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|Title:||International prostate symptom score should be considered a complement rather than a substitute to generic preference-based measures for measuring lower urinary tract symptoms within economic evaluation|
|Citation:||LUTS, 2018; 10(1):45-56|
|Christine Mpundu-Kaambwa, Billingsley Kaambwa, Sarah Appleton, Sean Martin, Gary Wittert and Robert Adams|
|Abstract:||Objective: To determine the suitability of using the International Prostate Symptom Score (IPSS), a condition-specific instrument, within economic evaluation of lower urinary tract symptom (LUTS) interventions. Methods: Data were obtained from a cohort of 2236 community-dwelling Australian men. Using correlations and a modified Bland–Altman plot, we investigated the convergent validity of the IPSS with two generic quality of life (GQol) instruments: the Assessment of Quality of Life 4 Dimensions (AQoL-4D) and the Short-Form 36 (SF-36). Discriminant validity was investigated using Wilcoxon–Mann–Whitney and Kruskal–Wallis tests, comparing instrument scores and utilities between subgroups varying in age, marital status, history of illness, smoking status and self-assessed general health. Results: Discriminant validity was confirmed for all instruments by finding statistically significant differences in summary scores and utilities between nearly all subgroups. Convergent validity between the summary scores/utilities of the IPSS and the GQoL instrumentswas weak (absolute correlation value range, 0.11–0.23) but differed considerably between dimensions of the instruments (absolute correlation value range, 0.01–0.24). Weak to moderate correlation between the GQoL instruments was seen (absolute correlation value range, 0.01–0.49). Conclusion: Our findings suggest that the IPSS has comparable discriminant validity to the GQoL instruments and therefore useful for assessing subgroup differences related to urinary symptoms. The weak convergence between the IPSS and the GQoL instruments however suggests that, within economic evaluation, the IPSS should be viewed as a complement rather than a substitute to the GQoL instruments because it captures different quality of life constructs.|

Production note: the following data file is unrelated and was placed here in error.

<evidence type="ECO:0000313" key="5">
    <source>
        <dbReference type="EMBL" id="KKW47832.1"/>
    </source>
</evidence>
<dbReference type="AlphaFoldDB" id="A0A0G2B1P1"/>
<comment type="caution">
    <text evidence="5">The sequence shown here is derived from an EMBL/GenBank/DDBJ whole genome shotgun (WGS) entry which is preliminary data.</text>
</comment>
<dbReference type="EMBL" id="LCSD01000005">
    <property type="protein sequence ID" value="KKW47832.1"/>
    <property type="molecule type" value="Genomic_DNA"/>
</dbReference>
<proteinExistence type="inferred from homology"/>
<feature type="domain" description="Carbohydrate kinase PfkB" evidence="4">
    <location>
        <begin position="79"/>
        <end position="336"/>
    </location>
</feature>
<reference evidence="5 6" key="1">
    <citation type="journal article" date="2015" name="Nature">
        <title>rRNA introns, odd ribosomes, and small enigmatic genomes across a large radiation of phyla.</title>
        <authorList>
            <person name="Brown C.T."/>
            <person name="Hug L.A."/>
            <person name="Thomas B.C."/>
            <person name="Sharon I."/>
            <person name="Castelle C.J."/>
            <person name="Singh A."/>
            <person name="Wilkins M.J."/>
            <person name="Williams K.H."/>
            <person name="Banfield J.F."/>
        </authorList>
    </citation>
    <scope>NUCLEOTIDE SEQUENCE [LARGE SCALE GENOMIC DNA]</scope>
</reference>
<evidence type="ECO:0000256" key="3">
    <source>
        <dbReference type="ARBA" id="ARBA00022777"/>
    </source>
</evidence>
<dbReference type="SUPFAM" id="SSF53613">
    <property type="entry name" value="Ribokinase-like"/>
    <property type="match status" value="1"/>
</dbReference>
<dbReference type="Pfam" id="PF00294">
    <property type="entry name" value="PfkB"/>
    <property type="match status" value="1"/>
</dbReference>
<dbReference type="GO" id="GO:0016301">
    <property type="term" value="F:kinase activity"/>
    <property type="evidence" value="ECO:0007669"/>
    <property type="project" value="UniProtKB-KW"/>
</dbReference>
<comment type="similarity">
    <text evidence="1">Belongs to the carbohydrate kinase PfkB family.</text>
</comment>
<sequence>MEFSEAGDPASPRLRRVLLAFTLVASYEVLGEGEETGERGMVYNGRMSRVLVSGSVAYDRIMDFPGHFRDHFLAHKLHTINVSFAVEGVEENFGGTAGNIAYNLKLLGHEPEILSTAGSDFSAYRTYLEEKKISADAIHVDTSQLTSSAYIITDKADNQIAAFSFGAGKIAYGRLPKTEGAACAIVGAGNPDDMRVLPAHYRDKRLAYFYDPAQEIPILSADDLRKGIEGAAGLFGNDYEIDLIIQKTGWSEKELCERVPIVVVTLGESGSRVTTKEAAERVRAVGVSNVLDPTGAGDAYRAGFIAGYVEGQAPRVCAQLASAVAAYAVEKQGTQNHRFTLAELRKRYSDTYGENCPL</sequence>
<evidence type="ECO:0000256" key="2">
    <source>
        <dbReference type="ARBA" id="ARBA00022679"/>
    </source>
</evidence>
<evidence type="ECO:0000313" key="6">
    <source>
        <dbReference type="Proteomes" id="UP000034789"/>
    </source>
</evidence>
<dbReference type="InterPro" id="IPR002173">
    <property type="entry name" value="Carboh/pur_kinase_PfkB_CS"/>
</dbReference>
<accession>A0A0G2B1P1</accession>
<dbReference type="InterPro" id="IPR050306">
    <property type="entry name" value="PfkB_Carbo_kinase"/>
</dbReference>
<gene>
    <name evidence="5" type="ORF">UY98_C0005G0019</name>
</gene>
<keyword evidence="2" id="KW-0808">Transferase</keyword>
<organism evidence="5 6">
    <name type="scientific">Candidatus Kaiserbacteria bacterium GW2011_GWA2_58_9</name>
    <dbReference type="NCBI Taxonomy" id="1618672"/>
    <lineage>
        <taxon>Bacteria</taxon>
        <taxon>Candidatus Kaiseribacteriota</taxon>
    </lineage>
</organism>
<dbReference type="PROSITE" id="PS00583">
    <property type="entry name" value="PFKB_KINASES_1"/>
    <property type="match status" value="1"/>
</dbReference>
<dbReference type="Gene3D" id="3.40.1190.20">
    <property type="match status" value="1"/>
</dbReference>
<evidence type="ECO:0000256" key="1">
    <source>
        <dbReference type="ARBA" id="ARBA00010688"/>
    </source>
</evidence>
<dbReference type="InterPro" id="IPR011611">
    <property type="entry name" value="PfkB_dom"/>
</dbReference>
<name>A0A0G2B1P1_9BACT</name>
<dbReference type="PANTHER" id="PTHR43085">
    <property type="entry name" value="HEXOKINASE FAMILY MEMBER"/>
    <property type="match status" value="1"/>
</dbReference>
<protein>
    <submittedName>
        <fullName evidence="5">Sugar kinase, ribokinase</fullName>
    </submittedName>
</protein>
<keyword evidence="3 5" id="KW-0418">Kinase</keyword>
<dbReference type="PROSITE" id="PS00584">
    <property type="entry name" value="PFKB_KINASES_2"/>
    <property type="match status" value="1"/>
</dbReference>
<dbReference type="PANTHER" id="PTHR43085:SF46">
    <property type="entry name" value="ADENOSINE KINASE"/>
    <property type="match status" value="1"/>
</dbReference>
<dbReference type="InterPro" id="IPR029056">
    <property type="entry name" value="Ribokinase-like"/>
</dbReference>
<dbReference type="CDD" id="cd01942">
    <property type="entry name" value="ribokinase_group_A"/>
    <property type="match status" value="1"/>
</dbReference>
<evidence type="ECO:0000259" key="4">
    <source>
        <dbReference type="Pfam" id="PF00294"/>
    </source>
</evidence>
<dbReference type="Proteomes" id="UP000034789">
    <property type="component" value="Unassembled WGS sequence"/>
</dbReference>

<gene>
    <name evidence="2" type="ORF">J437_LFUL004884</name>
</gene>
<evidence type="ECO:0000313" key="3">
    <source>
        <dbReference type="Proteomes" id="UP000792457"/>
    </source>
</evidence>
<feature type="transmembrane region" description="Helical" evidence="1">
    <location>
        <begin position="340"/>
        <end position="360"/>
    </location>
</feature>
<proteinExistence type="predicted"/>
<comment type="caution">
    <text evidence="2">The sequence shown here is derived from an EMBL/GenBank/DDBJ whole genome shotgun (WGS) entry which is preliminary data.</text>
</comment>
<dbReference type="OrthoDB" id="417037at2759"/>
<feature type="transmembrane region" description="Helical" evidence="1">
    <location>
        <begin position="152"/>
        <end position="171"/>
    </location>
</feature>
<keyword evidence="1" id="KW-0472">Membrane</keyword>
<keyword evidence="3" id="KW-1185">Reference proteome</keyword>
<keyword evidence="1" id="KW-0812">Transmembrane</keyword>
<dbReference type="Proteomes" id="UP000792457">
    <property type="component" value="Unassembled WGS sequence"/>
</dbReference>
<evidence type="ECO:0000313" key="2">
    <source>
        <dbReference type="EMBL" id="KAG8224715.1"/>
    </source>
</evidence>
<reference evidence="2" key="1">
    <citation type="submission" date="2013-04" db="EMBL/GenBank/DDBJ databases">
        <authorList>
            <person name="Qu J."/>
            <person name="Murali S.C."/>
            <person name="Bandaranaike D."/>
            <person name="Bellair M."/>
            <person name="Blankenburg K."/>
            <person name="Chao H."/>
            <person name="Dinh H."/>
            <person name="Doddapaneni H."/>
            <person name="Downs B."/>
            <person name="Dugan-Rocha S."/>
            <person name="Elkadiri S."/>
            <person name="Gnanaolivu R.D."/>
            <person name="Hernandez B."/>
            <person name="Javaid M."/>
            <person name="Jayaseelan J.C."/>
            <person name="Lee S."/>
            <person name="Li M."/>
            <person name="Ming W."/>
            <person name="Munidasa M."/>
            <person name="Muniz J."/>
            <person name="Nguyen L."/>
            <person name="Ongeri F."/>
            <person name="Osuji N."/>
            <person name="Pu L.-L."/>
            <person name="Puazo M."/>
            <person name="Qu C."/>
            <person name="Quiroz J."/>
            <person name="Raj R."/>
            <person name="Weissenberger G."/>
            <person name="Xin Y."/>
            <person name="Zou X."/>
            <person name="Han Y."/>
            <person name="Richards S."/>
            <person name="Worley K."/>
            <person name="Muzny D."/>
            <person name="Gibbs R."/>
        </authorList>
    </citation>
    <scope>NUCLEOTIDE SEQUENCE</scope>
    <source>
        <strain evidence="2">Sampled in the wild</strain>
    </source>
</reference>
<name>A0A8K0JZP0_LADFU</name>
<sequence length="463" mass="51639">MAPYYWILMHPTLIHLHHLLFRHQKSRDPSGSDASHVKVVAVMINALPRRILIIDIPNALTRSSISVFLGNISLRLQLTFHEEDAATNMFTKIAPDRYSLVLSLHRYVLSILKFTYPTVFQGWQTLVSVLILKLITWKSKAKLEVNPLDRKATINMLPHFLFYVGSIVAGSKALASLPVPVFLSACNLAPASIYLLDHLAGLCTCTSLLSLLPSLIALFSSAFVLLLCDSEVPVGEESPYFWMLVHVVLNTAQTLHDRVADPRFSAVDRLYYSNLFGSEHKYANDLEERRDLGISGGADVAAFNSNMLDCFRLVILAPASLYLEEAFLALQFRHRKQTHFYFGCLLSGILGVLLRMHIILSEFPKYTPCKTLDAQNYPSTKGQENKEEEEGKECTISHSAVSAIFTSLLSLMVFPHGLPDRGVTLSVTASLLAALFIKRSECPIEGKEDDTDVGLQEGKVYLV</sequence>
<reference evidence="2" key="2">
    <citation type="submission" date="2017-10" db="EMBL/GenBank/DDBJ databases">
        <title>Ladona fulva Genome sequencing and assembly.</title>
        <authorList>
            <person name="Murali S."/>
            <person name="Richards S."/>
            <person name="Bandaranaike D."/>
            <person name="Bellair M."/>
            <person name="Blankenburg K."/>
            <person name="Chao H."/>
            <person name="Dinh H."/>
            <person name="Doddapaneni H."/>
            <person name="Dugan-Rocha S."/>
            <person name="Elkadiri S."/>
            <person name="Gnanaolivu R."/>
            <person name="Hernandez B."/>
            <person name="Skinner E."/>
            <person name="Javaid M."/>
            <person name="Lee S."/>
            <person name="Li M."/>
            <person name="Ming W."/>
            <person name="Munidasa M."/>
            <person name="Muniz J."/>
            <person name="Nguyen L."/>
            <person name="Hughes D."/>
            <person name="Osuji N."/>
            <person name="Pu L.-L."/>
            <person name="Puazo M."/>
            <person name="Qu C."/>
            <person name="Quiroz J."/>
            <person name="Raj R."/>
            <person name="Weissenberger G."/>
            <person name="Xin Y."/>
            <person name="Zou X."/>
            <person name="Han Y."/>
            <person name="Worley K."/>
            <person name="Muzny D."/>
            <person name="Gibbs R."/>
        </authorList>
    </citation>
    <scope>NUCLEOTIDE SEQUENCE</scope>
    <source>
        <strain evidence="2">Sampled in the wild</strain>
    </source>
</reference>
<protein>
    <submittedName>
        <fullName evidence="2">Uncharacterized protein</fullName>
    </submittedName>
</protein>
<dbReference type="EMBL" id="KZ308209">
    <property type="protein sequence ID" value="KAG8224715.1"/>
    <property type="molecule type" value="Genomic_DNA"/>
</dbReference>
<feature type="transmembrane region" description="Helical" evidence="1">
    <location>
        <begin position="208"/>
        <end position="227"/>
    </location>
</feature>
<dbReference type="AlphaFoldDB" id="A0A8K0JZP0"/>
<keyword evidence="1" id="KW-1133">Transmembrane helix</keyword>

|Keywords:||Assessment of Quality of Life 4 Dimensions; International Prostate Symptom Score; lower urinary tract symptoms; quality of life; Short-Form 6 Dimensions|
|Rights:||© 2016 John Wiley & Sons Australia, Ltd.|
|Appears in Collections:||Medicine publications|
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